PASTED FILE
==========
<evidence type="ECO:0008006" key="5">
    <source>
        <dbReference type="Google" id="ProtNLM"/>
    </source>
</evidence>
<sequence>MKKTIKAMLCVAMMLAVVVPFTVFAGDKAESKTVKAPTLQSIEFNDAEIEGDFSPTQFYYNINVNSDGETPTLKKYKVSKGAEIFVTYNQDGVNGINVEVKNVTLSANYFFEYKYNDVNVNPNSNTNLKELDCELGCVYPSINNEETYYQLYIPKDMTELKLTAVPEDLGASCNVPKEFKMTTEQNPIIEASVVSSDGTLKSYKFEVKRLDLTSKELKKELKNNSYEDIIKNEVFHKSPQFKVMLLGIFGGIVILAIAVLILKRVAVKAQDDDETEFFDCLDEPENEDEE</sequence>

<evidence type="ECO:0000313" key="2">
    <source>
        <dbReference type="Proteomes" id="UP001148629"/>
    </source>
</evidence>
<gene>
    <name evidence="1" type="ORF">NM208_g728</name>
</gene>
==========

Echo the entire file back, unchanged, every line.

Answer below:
<evidence type="ECO:0008006" key="5">
    <source>
        <dbReference type="Google" id="ProtNLM"/>
    </source>
</evidence>
<sequence>MKKTIKAMLCVAMMLAVVVPFTVFAGDKAESKTVKAPTLQSIEFNDAEIEGDFSPTQFYYNINVNSDGETPTLKKYKVSKGAEIFVTYNQDGVNGINVEVKNVTLSANYFFEYKYNDVNVNPNSNTNLKELDCELGCVYPSINNEETYYQLYIPKDMTELKLTAVPEDLGASCNVPKEFKMTTEQNPIIEASVVSSDGTLKSYKFEVKRLDLTSKELKKELKNNSYEDIIKNEVFHKSPQFKVMLLGIFGGIVILAIAVLILKRVAVKAQDDDETEFFDCLDEPENEDEE</sequence>

<evidence type="ECO:0000313" key="2">
    <source>
        <dbReference type="Proteomes" id="UP001148629"/>
    </source>
</evidence>
<gene>
    <name evidence="1" type="ORF">NM208_g728</name>
</gene>